Originally Posted by The Trail Of the Stanley Cup, Vol. 1, 1916 Season
The game on December 14th was featured by a bulldozing stunt by Ernie Johnson. In a headlong rush he crashed into the boards and a whole section toppled over.

Ernie Johnson continued to play a rough game and drew the ire of president Lester Patrick for his work when the Rosebuds defeated the Mets January 7th.

Originally Posted by NY Times, 1916-04-05
Moose Johnson was a tower of strength for Portland on both the offense and the defense, and it was his work that broke up the concerted attacks of Les Canadiens not once, but almost every time that he dove after the puck.

In the second period Moose Johnson began to show signs of his famous speed,...

Johnson was stopping most of the attacks of Les Canadiens before they got within hailing distance of the Portland goal...
Originally Posted by The Trail Of the Stanley Cup, Vol. 1
A long and spectacular career... was the speedy left wing for the Wanderers... In those days there he was described as a six-footer with terrific speed, a bullet shot and indomitable courage... He developed a marvelous poke check and was a very difficult man to get around... developed an extraordinary skill at playing the puck rather than the man, although he was by no means backward with his bodychecking... In his first years in the PCHA he was a hard man to keep in training, and was inclined to draw useless penalties for rough play. However, when he steadied down there was no better defenseman in the estimation of those who saw him perform...He played eleven years in the PCHA, and was chosen as an all-star defenseman ten times. He was never sold or traded, being too valuable an attraction... He earned the nickname "Moose" for the fortitude he displayed in brushing off injuries that would put other players out of action for weeks. During his career he had his nose broken twice, received three bad cuts over his eyes, a piece cut from a thigh, many ankle cuts, and a badly gashed foot. Black eyes, jammed fingers and bruises didn't count. In spite of these injuries, he missed only twelve games in ten years of play... at times he was unpopular for his rough play... He developed the poke check so well to such an art that in his last few years with Victoria, Lester Patrick used him frequently at rover to spearhead the defense. In his final years with Victoria he had regained all his popularity and the fans applauded him everywhere. Near the close of the 1921 season a special Johnson night was held in Victoria. He was presented with a trophy from the PCHA inscribed "To Moose Johnson as a token of appreciation of his brilliant career as the greatest defense player in the PCHA during the past ten years."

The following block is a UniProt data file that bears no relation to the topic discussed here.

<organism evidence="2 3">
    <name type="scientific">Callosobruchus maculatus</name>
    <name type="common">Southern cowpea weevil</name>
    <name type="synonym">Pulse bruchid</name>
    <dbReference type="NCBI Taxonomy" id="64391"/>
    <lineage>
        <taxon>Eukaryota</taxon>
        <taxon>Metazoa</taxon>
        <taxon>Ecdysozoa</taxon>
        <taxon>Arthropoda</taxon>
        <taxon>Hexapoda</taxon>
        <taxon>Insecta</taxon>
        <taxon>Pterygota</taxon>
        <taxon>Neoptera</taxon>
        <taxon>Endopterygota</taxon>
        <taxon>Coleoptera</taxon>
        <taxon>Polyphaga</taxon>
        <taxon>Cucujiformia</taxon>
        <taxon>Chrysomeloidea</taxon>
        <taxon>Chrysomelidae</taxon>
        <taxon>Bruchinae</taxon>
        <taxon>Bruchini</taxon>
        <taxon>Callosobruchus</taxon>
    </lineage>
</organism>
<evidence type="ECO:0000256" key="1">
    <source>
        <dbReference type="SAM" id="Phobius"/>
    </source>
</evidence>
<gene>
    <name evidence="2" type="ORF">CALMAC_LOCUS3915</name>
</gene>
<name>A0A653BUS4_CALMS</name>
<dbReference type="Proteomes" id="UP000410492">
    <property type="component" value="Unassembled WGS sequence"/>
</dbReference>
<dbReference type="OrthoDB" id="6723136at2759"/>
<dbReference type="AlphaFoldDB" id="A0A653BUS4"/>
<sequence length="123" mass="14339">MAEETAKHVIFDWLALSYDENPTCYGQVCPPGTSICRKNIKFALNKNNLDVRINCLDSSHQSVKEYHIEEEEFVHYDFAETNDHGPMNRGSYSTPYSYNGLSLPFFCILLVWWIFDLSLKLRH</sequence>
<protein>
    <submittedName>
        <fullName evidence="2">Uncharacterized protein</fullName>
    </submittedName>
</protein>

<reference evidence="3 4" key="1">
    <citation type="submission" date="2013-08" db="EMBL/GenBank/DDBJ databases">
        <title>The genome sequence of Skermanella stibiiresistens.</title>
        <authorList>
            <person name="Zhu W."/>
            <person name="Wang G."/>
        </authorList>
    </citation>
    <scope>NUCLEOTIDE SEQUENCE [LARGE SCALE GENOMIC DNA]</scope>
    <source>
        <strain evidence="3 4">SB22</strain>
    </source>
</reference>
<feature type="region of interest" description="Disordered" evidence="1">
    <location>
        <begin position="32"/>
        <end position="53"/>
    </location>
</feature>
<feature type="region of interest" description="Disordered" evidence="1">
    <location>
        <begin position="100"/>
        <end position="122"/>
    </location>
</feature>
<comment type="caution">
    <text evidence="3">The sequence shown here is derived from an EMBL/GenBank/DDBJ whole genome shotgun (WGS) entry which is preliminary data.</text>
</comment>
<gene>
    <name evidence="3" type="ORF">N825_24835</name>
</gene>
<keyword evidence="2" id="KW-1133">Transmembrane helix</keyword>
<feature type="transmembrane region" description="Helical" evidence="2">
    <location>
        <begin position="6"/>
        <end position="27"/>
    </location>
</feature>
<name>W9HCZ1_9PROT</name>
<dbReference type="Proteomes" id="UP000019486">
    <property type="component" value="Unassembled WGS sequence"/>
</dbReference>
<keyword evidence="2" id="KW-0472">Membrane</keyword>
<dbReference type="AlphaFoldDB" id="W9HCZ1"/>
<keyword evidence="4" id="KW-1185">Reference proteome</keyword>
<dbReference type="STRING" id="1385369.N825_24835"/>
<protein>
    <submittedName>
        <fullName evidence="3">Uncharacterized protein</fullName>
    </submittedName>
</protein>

Originally Posted by The Trail Of the Stanley Cup, Vol. 1, 1922 Season
This was the final year for Ernie Johnson who was now beginning to show signs of slowing up but his great spirit and checking power kept him in the lineup... In a game against Seattle January 4th, Johnson was cut badly over the eye and had to be carried from the ice. Manager Patrick had to take away his skates to keep him from returning to the ice.

Last edited by VanIslander: 01-31-2013 at 06:53 PM.